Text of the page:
by Priscilla J. Smith, Associate Research Scholar in Law at Yale Law School and the Senior Fellow and Director of the Program for the Study of Reproductive Justice at the Information Society Project
The 2016 presidential election is already making a difference in our conversation about women’s role in society, about gender stereotypes, about what constitutes sexual assault. I would like to think this is because a new generation of young women and men, those who have been raised by women and men who fought for sexual equality, have completely different expectations for gender equality than generations that came before them. After all, their parents may have fought to change things but they had not been raised to take these changes for granted the way their kids have.
Let us recognize the change that we have already experienced. It was only a few election cycles ago that abortion remained a third rail for progressives. If forced to discuss it, they would mumble that abortion should be safe, legal and rare and then pivot to discuss the economy as quickly as possible. More recently, especially after all the “slut-shaming” that came from conservatives when women demanded access to contraceptives and the discussion of “real”—and thus implicitly “unreal”—rape, things had begun to shift. Progressives began to recognize that being outspokenly pro-women and pro-choice increased their support among women voters in ways that could decide elections. Still, few progressives seemed to actually enjoy discussing abortion. Especially dreaded was any discussion of so called “late term” abortions.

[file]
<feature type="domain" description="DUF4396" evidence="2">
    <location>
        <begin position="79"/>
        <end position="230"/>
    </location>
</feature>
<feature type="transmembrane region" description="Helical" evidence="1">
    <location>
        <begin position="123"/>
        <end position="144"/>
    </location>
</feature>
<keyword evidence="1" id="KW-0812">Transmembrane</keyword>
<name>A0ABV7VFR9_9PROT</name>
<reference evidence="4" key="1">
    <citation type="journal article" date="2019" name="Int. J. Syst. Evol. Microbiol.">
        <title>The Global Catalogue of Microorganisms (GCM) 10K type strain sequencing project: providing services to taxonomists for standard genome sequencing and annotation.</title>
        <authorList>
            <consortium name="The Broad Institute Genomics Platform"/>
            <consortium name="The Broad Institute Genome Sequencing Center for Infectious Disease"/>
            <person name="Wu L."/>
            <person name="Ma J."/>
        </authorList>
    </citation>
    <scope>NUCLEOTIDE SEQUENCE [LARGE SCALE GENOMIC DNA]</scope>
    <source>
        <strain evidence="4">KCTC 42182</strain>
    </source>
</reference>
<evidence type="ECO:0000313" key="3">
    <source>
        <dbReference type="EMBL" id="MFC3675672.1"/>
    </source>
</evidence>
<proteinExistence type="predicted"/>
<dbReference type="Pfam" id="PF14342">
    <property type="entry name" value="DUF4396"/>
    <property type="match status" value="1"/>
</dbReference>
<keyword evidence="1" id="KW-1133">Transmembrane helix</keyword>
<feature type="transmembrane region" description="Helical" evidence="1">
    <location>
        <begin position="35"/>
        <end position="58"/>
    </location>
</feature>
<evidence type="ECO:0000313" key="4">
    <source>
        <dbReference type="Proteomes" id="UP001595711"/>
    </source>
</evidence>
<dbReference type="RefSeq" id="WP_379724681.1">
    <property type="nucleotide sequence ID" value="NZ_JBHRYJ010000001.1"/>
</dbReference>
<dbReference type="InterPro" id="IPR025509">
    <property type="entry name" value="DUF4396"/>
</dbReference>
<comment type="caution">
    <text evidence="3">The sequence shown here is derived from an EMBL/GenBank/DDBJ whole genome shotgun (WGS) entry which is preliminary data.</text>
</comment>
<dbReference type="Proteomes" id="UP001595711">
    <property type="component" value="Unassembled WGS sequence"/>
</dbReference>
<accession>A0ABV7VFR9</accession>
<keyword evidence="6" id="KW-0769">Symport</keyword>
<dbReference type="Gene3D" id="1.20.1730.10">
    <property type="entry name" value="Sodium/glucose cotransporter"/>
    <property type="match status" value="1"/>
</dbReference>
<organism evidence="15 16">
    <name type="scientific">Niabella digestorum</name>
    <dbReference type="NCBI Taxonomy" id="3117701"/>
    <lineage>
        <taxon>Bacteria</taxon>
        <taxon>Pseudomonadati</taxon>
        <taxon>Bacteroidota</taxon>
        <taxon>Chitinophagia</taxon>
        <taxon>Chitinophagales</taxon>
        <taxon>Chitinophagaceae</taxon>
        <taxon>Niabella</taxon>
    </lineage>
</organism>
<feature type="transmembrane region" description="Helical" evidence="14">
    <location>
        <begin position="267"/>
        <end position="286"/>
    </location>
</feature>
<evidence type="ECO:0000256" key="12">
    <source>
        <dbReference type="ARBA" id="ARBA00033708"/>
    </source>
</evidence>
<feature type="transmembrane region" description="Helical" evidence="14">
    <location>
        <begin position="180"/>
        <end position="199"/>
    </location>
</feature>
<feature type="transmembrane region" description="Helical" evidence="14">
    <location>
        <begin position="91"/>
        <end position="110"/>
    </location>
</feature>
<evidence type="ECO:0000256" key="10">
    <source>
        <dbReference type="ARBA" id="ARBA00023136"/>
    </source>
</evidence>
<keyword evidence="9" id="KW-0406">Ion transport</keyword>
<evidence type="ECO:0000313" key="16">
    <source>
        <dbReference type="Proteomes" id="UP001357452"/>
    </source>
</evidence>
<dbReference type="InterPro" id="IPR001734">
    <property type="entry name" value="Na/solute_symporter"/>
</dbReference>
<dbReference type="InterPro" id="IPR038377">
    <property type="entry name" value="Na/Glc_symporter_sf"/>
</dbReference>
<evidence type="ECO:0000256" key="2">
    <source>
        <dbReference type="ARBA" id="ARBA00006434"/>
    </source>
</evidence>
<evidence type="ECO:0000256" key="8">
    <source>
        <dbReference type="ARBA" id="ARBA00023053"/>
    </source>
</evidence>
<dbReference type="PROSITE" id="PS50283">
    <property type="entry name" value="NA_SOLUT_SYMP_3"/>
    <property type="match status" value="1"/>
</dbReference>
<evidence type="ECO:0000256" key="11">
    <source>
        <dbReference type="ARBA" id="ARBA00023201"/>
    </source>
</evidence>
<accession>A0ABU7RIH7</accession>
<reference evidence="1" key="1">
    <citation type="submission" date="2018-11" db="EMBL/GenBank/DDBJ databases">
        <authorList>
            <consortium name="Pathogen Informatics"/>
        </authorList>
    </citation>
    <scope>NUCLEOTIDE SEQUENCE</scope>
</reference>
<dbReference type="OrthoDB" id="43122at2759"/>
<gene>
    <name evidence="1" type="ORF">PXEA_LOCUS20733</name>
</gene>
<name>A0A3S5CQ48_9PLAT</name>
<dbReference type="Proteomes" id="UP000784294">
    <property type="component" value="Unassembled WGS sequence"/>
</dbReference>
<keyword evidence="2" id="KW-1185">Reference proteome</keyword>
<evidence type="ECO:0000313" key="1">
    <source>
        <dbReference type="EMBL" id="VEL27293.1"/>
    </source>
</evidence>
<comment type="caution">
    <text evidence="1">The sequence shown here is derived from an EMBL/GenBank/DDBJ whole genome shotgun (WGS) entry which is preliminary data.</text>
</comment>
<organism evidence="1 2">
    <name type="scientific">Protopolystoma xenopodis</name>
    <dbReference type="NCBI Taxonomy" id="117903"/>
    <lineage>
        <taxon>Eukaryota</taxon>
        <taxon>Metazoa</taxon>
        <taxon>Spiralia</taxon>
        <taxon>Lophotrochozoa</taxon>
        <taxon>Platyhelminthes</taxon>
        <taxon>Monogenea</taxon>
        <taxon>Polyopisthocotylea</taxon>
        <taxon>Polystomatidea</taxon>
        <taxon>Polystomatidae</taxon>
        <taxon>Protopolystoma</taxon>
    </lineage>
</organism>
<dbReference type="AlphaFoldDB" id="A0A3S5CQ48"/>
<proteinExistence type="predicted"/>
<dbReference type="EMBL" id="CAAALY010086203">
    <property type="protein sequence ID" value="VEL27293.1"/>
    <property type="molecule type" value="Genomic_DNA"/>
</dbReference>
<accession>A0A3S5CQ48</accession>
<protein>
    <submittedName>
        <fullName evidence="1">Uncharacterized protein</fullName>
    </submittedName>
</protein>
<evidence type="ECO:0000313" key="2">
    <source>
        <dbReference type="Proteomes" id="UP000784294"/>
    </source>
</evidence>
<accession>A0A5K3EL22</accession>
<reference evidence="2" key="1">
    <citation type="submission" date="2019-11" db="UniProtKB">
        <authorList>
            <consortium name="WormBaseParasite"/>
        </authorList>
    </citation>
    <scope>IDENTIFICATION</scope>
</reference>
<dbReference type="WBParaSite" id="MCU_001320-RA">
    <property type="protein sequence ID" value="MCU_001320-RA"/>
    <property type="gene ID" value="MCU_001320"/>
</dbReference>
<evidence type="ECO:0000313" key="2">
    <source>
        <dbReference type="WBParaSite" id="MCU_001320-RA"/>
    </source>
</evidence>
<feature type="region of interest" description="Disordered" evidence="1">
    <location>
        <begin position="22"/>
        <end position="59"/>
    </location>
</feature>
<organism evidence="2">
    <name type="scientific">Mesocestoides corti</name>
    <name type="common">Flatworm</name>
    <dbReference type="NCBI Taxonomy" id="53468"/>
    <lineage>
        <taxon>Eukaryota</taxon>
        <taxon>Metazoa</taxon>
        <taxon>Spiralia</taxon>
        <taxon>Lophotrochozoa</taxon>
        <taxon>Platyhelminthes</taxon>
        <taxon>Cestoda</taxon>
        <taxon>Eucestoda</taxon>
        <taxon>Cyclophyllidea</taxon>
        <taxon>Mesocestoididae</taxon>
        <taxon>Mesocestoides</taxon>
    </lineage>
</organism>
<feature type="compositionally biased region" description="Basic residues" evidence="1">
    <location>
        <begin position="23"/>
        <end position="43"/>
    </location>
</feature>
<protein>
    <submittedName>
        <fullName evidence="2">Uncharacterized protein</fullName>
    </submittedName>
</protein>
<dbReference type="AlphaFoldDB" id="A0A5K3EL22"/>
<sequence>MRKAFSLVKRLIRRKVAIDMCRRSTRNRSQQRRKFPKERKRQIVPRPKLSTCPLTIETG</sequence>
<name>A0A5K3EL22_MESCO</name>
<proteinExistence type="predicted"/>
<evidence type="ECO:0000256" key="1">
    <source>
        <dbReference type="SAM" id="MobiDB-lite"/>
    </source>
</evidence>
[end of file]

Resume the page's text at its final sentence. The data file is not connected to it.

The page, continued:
That all changed during the last presidential debate, when one candidate seemed to puff up and beam when the other starting ranting about abortion. Could it be that this election can help us shift what it means to be pro-life? Could being pro-“life” mean that you would support kids and their parents when a child is born, no matter your view of the status of the embryo or fetus before birth? A truly pro-“life” politician would change policies that discourage families from having more children, like the welfare “family caps” that deny additional support to families who have additional children; s/he would institute programs of paid family leave and free or low-cost child-care to enable parents, both single and coupled, to provide for their children; s/he would make sure that families had adequate health care; s/he would support the right of a pregnant woman to protect her own life and her health status by ending her pregnancy. At least, that kind of pro-“life” position has the benefit of not being hypocritical. In this view of what it means to be pro-“life,” we could ask when a state claims to be promoting potential life, does it undermine its claim by failing to support these policies that support the lives of the people who are born or live in that very same state?